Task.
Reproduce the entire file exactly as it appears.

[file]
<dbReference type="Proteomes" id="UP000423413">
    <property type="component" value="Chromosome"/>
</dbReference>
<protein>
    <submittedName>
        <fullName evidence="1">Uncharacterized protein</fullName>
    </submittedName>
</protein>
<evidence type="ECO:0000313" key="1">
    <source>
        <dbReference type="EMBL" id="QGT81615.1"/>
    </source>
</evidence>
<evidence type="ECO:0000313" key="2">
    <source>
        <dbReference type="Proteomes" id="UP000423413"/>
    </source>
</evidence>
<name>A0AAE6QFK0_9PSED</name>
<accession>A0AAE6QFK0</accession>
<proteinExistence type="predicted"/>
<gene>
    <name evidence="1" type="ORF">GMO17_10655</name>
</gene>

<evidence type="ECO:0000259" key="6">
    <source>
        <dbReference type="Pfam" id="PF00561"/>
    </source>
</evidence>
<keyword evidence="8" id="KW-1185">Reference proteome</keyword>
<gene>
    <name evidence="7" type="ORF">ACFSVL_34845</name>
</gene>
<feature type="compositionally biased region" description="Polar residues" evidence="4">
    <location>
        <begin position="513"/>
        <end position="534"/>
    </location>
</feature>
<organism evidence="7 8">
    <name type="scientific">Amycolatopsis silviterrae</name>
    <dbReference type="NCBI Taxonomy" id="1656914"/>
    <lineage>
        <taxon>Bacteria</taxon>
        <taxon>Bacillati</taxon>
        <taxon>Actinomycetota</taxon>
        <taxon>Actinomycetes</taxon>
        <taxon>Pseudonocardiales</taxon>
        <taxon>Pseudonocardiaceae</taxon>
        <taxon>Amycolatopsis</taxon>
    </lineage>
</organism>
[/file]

<dbReference type="Proteomes" id="UP000423413">
    <property type="component" value="Chromosome"/>
</dbReference>
<protein>
    <submittedName>
        <fullName evidence="1">Uncharacterized protein</fullName>
    </submittedName>
</protein>
<evidence type="ECO:0000313" key="1">
    <source>
        <dbReference type="EMBL" id="QGT81615.1"/>
    </source>
</evidence>
<evidence type="ECO:0000313" key="2">
    <source>
        <dbReference type="Proteomes" id="UP000423413"/>
    </source>
</evidence>
<name>A0AAE6QFK0_9PSED</name>
<accession>A0AAE6QFK0</accession>
<proteinExistence type="predicted"/>
<gene>
    <name evidence="1" type="ORF">GMO17_10655</name>
</gene>

<evidence type="ECO:0000259" key="6">
    <source>
        <dbReference type="Pfam" id="PF00561"/>
    </source>
</evidence>
<keyword evidence="8" id="KW-1185">Reference proteome</keyword>
<gene>
    <name evidence="7" type="ORF">ACFSVL_34845</name>
</gene>
<feature type="compositionally biased region" description="Polar residues" evidence="4">
    <location>
        <begin position="513"/>
        <end position="534"/>
    </location>
</feature>
<organism evidence="7 8">
    <name type="scientific">Amycolatopsis silviterrae</name>
    <dbReference type="NCBI Taxonomy" id="1656914"/>
    <lineage>
        <taxon>Bacteria</taxon>
        <taxon>Bacillati</taxon>
        <taxon>Actinomycetota</taxon>
        <taxon>Actinomycetes</taxon>
        <taxon>Pseudonocardiales</taxon>
        <taxon>Pseudonocardiaceae</taxon>
        <taxon>Amycolatopsis</taxon>
    </lineage>
</organism>